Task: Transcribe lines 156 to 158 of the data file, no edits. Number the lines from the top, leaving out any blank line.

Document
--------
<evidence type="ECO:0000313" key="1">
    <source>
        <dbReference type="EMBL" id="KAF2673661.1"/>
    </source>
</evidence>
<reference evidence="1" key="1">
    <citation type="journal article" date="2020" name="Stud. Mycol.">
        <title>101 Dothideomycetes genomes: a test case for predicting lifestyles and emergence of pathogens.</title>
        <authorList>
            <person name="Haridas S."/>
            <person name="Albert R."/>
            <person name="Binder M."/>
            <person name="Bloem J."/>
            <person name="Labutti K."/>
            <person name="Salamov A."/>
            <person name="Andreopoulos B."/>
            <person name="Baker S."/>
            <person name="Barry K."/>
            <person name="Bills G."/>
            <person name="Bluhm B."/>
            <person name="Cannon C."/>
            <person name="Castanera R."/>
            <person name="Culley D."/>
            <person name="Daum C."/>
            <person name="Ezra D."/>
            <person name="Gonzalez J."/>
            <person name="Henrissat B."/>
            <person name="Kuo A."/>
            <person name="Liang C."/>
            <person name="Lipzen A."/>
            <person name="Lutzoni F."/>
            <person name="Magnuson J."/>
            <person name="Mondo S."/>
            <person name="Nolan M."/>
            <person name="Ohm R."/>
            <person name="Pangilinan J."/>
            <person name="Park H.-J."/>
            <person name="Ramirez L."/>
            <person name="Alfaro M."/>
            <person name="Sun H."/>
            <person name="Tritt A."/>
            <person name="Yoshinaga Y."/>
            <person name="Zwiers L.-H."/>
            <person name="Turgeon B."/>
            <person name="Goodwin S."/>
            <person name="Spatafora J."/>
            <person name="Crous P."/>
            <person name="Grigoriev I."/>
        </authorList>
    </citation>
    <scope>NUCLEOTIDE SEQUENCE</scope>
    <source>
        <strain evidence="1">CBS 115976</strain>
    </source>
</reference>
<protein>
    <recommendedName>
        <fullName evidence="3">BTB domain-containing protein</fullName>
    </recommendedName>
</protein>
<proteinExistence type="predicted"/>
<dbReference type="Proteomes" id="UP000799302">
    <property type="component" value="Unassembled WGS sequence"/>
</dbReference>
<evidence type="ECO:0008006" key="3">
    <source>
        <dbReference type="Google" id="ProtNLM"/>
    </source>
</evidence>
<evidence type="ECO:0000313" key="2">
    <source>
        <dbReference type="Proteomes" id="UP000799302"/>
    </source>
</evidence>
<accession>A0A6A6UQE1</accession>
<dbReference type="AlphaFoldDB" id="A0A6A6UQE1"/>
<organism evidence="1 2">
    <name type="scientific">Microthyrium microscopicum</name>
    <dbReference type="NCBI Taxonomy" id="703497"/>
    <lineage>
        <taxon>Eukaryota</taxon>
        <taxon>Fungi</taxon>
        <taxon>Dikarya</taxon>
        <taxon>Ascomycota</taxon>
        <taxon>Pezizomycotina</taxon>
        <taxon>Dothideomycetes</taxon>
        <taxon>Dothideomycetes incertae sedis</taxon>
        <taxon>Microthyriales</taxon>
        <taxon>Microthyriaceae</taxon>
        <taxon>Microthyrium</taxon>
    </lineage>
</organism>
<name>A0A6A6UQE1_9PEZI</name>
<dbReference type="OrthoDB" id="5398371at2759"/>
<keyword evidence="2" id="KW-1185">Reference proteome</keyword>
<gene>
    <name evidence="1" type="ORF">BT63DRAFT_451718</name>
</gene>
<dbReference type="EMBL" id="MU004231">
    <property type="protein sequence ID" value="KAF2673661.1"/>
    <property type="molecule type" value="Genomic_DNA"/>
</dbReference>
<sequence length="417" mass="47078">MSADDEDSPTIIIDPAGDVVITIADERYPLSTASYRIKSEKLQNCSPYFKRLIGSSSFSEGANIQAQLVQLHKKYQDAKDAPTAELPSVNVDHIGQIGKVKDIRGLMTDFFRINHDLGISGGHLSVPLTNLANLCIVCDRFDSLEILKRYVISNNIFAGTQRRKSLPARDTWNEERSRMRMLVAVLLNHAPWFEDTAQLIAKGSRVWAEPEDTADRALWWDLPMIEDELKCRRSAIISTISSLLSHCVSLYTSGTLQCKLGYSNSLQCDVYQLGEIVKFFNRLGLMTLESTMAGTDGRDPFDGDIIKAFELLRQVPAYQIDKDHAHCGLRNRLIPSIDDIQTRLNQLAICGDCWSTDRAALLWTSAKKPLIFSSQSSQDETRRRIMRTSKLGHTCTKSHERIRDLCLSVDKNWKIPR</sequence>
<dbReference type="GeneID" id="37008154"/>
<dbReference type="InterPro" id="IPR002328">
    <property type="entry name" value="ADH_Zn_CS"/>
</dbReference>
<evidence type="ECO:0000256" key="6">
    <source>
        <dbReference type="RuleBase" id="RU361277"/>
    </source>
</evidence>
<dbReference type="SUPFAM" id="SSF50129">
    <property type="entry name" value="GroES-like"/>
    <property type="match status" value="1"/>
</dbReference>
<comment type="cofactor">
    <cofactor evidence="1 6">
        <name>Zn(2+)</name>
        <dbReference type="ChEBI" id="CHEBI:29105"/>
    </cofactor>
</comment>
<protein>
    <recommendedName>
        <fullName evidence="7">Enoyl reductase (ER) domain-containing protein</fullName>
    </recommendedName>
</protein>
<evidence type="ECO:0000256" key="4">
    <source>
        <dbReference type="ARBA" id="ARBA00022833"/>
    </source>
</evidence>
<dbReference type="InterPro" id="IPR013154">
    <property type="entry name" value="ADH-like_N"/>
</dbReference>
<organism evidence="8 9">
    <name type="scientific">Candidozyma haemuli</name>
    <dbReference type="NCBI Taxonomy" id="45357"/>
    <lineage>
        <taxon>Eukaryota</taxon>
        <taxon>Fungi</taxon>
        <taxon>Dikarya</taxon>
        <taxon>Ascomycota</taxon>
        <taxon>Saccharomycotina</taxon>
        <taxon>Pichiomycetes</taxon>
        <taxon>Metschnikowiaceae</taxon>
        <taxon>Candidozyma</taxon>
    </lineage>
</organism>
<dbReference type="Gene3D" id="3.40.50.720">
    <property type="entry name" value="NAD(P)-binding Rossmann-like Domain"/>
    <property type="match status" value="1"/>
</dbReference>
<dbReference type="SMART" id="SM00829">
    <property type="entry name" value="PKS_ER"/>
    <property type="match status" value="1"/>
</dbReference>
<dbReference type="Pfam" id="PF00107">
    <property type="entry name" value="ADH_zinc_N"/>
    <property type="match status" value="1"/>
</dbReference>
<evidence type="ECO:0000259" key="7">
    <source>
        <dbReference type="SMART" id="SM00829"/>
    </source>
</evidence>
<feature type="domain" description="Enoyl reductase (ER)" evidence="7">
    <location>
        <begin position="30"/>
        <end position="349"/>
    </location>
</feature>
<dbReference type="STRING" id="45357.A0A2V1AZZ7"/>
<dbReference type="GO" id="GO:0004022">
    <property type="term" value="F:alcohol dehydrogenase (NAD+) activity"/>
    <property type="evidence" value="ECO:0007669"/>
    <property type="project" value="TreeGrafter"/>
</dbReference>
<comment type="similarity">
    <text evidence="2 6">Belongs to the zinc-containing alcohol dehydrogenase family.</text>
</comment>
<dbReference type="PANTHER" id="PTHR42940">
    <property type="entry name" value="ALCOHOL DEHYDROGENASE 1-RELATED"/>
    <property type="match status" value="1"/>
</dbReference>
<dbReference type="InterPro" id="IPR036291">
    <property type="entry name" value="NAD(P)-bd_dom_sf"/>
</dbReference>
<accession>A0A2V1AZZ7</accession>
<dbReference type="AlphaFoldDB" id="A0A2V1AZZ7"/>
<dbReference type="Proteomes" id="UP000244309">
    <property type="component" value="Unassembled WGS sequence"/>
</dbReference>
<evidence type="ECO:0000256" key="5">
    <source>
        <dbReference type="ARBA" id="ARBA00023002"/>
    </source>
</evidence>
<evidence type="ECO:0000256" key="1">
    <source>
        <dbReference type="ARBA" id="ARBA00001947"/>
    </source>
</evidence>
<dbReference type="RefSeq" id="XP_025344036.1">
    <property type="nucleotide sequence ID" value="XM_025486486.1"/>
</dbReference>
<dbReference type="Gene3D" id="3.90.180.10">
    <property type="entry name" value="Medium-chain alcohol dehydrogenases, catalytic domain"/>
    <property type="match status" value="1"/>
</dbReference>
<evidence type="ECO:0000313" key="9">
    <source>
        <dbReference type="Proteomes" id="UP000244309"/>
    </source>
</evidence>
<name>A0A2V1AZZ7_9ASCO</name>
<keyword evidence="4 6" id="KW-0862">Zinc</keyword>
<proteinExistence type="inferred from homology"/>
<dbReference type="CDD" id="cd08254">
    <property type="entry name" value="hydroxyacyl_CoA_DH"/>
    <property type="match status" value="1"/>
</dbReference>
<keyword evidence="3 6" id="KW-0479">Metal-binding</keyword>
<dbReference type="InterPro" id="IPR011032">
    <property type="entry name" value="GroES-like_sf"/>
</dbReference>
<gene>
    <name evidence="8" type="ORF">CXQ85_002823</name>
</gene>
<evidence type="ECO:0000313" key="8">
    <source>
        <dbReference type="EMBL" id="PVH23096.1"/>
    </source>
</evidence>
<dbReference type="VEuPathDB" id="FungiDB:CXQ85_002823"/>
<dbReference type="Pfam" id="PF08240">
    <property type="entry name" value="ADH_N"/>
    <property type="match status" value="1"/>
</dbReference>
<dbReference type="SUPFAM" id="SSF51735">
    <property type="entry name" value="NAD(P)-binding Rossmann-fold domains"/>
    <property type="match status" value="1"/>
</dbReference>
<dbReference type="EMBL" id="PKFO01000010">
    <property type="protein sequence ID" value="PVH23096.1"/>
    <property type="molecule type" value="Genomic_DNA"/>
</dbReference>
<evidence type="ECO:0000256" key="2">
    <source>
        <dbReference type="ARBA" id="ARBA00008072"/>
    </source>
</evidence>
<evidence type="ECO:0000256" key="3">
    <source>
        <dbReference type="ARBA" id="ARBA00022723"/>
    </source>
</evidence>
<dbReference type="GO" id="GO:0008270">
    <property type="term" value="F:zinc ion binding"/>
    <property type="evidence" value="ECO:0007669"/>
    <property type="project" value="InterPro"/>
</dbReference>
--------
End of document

    <property type="match status" value="1"/>
</dbReference>
<dbReference type="Pfam" id="PF00107">